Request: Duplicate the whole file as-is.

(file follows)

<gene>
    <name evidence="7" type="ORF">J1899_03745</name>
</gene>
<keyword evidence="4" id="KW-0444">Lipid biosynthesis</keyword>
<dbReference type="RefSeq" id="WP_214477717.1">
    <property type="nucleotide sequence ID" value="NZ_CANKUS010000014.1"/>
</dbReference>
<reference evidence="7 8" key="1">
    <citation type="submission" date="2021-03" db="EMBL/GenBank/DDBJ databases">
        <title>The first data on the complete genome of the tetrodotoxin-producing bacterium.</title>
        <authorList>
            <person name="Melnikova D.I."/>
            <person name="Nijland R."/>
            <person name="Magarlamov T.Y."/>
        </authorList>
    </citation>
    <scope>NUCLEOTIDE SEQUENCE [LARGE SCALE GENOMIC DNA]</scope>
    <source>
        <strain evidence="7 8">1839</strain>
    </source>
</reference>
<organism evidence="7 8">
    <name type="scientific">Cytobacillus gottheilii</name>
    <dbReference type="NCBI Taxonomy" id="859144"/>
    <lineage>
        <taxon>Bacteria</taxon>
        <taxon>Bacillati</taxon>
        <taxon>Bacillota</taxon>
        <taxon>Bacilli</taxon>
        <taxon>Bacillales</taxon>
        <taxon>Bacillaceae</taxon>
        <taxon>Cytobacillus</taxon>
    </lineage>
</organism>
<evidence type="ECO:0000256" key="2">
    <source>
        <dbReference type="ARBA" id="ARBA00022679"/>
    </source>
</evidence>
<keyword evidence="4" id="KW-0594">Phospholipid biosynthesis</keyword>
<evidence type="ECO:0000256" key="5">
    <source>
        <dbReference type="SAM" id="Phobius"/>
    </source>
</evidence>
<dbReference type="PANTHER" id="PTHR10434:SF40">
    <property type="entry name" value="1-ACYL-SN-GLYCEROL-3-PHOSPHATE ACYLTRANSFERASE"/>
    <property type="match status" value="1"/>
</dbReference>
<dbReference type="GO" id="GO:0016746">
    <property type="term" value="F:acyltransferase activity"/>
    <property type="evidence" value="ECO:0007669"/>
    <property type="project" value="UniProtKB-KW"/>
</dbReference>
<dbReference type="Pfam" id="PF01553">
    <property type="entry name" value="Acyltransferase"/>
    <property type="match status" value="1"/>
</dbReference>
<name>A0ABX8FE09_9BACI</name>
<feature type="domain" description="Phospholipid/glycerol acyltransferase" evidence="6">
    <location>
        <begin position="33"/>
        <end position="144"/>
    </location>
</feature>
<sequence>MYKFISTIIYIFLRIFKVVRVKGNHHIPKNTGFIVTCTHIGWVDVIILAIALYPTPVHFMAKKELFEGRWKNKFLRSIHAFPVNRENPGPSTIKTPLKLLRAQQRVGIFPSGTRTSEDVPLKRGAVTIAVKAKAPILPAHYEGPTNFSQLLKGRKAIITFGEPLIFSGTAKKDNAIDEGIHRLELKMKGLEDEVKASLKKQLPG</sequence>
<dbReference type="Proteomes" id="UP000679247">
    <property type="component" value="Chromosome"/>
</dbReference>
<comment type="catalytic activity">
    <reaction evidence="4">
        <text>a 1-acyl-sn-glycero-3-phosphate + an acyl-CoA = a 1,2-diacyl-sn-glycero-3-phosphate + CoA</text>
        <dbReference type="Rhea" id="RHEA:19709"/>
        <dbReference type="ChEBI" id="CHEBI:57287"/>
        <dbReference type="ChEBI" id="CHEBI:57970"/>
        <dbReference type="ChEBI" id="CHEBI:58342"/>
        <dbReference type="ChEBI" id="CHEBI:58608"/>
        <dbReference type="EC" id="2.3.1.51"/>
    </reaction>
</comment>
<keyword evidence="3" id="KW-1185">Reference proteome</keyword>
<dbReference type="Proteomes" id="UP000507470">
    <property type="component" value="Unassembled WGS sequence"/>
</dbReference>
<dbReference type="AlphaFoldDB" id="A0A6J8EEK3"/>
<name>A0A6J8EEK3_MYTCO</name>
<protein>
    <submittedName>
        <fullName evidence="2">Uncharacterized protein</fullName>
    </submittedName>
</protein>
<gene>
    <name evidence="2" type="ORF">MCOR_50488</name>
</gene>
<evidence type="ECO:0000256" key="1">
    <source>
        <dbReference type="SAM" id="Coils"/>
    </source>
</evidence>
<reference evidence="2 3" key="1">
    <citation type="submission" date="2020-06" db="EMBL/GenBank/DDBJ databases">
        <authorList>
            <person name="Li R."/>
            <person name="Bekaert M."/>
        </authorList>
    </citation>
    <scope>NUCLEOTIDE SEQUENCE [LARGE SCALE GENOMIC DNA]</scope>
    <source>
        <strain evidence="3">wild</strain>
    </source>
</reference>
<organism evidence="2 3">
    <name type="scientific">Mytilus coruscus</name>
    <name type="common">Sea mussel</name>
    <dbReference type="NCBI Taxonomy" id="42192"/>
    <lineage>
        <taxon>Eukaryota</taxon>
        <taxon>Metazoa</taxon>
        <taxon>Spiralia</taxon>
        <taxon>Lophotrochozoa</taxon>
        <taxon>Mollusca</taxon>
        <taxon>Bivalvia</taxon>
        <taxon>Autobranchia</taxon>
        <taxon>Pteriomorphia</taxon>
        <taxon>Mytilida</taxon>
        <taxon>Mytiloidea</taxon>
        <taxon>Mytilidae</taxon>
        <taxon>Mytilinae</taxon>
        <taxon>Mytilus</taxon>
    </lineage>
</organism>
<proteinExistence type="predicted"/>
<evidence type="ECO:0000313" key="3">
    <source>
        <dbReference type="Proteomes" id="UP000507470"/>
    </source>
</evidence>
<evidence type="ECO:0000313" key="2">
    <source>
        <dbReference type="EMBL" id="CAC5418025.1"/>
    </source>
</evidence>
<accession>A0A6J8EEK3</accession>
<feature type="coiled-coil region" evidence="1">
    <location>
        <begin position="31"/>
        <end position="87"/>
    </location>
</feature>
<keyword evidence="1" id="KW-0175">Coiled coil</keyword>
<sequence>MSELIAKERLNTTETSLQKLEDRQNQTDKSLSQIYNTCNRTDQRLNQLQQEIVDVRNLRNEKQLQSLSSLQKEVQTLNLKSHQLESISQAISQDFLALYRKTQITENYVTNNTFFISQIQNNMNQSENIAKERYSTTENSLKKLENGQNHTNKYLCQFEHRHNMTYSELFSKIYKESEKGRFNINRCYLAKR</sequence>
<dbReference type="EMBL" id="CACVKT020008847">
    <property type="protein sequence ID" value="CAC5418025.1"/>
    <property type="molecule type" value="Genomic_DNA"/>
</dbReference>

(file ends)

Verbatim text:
<gene>
    <name evidence="7" type="ORF">J1899_03745</name>
</gene>
<keyword evidence="4" id="KW-0444">Lipid biosynthesis</keyword>
<dbReference type="RefSeq" id="WP_214477717.1">
    <property type="nucleotide sequence ID" value="NZ_CANKUS010000014.1"/>
</dbReference>
<reference evidence="7 8" key="1">
    <citation type="submission" date="2021-03" db="EMBL/GenBank/DDBJ databases">
        <title>The first data on the complete genome of the tetrodotoxin-producing bacterium.</title>
        <authorList>
            <person name="Melnikova D.I."/>
            <person name="Nijland R."/>
            <person name="Magarlamov T.Y."/>
        </authorList>
    </citation>
    <scope>NUCLEOTIDE SEQUENCE [LARGE SCALE GENOMIC DNA]</scope>
    <source>
        <strain evidence="7 8">1839</strain>
    </source>
</reference>
<organism evidence="7 8">
    <name type="scientific">Cytobacillus gottheilii</name>
    <dbReference type="NCBI Taxonomy" id="859144"/>
    <lineage>
        <taxon>Bacteria</taxon>
        <taxon>Bacillati</taxon>
        <taxon>Bacillota</taxon>
        <taxon>Bacilli</taxon>
        <taxon>Bacillales</taxon>
        <taxon>Bacillaceae</taxon>
        <taxon>Cytobacillus</taxon>
    </lineage>
</organism>
<evidence type="ECO:0000256" key="2">
    <source>
        <dbReference type="ARBA" id="ARBA00022679"/>
    </source>
</evidence>
<keyword evidence="4" id="KW-0594">Phospholipid biosynthesis</keyword>
<evidence type="ECO:0000256" key="5">
    <source>
        <dbReference type="SAM" id="Phobius"/>
    </source>
</evidence>
<dbReference type="PANTHER" id="PTHR10434:SF40">
    <property type="entry name" value="1-ACYL-SN-GLYCEROL-3-PHOSPHATE ACYLTRANSFERASE"/>
    <property type="match status" value="1"/>
</dbReference>
<dbReference type="GO" id="GO:0016746">
    <property type="term" value="F:acyltransferase activity"/>
    <property type="evidence" value="ECO:0007669"/>
    <property type="project" value="UniProtKB-KW"/>
</dbReference>
<dbReference type="Pfam" id="PF01553">
    <property type="entry name" value="Acyltransferase"/>
    <property type="match status" value="1"/>
</dbReference>
<name>A0ABX8FE09_9BACI</name>
<feature type="domain" description="Phospholipid/glycerol acyltransferase" evidence="6">
    <location>
        <begin position="33"/>
        <end position="144"/>
    </location>
</feature>
<sequence>MYKFISTIIYIFLRIFKVVRVKGNHHIPKNTGFIVTCTHIGWVDVIILAIALYPTPVHFMAKKELFEGRWKNKFLRSIHAFPVNRENPGPSTIKTPLKLLRAQQRVGIFPSGTRTSEDVPLKRGAVTIAVKAKAPILPAHYEGPTNFSQLLKGRKAIITFGEPLIFSGTAKKDNAIDEGIHRLELKMKGLEDEVKASLKKQLPG</sequence>
<dbReference type="Proteomes" id="UP000679247">
    <property type="component" value="Chromosome"/>
</dbReference>
<comment type="catalytic activity">
    <reaction evidence="4">
        <text>a 1-acyl-sn-glycero-3-phosphate + an acyl-CoA = a 1,2-diacyl-sn-glycero-3-phosphate + CoA</text>
        <dbReference type="Rhea" id="RHEA:19709"/>
        <dbReference type="ChEBI" id="CHEBI:57287"/>
        <dbReference type="ChEBI" id="CHEBI:57970"/>
        <dbReference type="ChEBI" id="CHEBI:58342"/>
        <dbReference type="ChEBI" id="CHEBI:58608"/>
        <dbReference type="EC" id="2.3.1.51"/>
    </reaction>
</comment>
<keyword evidence="3" id="KW-1185">Reference proteome</keyword>
<dbReference type="Proteomes" id="UP000507470">
    <property type="component" value="Unassembled WGS sequence"/>
</dbReference>
<dbReference type="AlphaFoldDB" id="A0A6J8EEK3"/>
<name>A0A6J8EEK3_MYTCO</name>
<protein>
    <submittedName>
        <fullName evidence="2">Uncharacterized protein</fullName>
    </submittedName>
</protein>
<gene>
    <name evidence="2" type="ORF">MCOR_50488</name>
</gene>
<evidence type="ECO:0000256" key="1">
    <source>
        <dbReference type="SAM" id="Coils"/>
    </source>
</evidence>
<reference evidence="2 3" key="1">
    <citation type="submission" date="2020-06" db="EMBL/GenBank/DDBJ databases">
        <authorList>
            <person name="Li R."/>
            <person name="Bekaert M."/>
        </authorList>
    </citation>
    <scope>NUCLEOTIDE SEQUENCE [LARGE SCALE GENOMIC DNA]</scope>
    <source>
        <strain evidence="3">wild</strain>
    </source>
</reference>
<organism evidence="2 3">
    <name type="scientific">Mytilus coruscus</name>
    <name type="common">Sea mussel</name>
    <dbReference type="NCBI Taxonomy" id="42192"/>
    <lineage>
        <taxon>Eukaryota</taxon>
        <taxon>Metazoa</taxon>
        <taxon>Spiralia</taxon>
        <taxon>Lophotrochozoa</taxon>
        <taxon>Mollusca</taxon>
        <taxon>Bivalvia</taxon>
        <taxon>Autobranchia</taxon>
        <taxon>Pteriomorphia</taxon>
        <taxon>Mytilida</taxon>
        <taxon>Mytiloidea</taxon>
        <taxon>Mytilidae</taxon>
        <taxon>Mytilinae</taxon>
        <taxon>Mytilus</taxon>
    </lineage>
</organism>
<proteinExistence type="predicted"/>
<evidence type="ECO:0000313" key="3">
    <source>
        <dbReference type="Proteomes" id="UP000507470"/>
    </source>
</evidence>
<evidence type="ECO:0000313" key="2">
    <source>
        <dbReference type="EMBL" id="CAC5418025.1"/>
    </source>
</evidence>
<accession>A0A6J8EEK3</accession>
<feature type="coiled-coil region" evidence="1">
    <location>
        <begin position="31"/>
        <end position="87"/>
    </location>
</feature>
<keyword evidence="1" id="KW-0175">Coiled coil</keyword>
<sequence>MSELIAKERLNTTETSLQKLEDRQNQTDKSLSQIYNTCNRTDQRLNQLQQEIVDVRNLRNEKQLQSLSSLQKEVQTLNLKSHQLESISQAISQDFLALYRKTQITENYVTNNTFFISQIQNNMNQSENIAKERYSTTENSLKKLENGQNHTNKYLCQFEHRHNMTYSELFSKIYKESEKGRFNINRCYLAKR</sequence>
<dbReference type="EMBL" id="CACVKT020008847">
    <property type="protein sequence ID" value="CAC5418025.1"/>
    <property type="molecule type" value="Genomic_DNA"/>
</dbReference>